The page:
Tuesday, November 25, 2008

I gots some politico-aesthetic coding to do

Someone has written an actual academic paper on The War between n+1 and The Elegant Variation (via @drmabuse who can "summarize the whole incident in one tweet").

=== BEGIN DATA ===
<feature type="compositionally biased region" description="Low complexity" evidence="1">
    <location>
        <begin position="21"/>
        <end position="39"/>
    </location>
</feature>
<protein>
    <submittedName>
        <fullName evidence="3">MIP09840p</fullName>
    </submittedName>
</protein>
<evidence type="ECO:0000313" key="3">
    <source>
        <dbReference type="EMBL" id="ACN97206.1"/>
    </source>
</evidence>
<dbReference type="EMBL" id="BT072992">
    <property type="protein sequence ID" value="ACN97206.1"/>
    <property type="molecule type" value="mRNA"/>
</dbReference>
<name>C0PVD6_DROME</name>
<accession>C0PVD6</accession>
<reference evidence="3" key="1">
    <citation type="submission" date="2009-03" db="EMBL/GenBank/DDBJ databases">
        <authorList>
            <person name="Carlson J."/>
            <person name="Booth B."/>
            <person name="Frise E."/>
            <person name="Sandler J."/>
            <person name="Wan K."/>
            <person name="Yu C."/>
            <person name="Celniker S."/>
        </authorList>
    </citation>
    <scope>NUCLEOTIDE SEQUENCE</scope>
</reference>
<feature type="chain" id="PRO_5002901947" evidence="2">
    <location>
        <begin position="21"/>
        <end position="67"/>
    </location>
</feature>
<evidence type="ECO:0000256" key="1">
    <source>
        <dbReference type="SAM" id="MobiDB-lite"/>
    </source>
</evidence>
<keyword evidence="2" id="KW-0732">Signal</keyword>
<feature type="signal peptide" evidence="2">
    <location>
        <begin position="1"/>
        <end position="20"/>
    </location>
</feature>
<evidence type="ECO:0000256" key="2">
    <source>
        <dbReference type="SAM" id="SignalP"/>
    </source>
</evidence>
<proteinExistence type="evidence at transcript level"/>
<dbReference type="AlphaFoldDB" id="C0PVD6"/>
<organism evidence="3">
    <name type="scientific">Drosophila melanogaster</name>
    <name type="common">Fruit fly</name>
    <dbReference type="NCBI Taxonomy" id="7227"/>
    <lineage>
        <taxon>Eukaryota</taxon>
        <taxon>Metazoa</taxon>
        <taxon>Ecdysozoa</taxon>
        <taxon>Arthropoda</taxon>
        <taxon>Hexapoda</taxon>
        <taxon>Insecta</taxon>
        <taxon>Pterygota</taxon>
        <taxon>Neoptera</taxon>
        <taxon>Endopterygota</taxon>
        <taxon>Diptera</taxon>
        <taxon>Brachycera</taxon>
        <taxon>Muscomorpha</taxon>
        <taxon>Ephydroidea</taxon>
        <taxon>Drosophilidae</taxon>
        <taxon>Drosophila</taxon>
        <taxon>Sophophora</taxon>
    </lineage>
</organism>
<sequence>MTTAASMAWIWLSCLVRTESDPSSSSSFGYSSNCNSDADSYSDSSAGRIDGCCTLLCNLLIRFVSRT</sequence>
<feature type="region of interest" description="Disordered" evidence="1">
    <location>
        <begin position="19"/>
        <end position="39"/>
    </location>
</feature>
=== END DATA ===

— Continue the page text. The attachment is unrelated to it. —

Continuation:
The litbloggers’ practice of linking also emphasizes the intertextuality of their form. In literary theory, intertextuality “denotes ways in which works of art – especially of literature – are produced in response not to social reality but to previous works of art and the codes and other conventions governing them” (Sebeok 1985: 657). Intertextuality is not confined to art but is also evident “across writing genres and related to more epistemologically explicit issues” such as global politics (Shapiro 1989:11). Rather than creating a new class of literary work or genre, litbloggers engage in a process of intertextuality that responds to previous aesthetic codes but also political codes that are embedded in our literary political economy. In this sense, rather than producing a new, alternative book culture, litbloggers instead may be solidifying the dominant codes and conventions that are already in place. Litbloggers may, and some do, avoid being accomplices to the reification of dominant discourses by not only providing links but also challenging the source of the links. This is where their power of critique lies and perhaps where they may exercise more freedom than print media whose codes and conventions have concretized since the development of print over fifteen hundred years ago.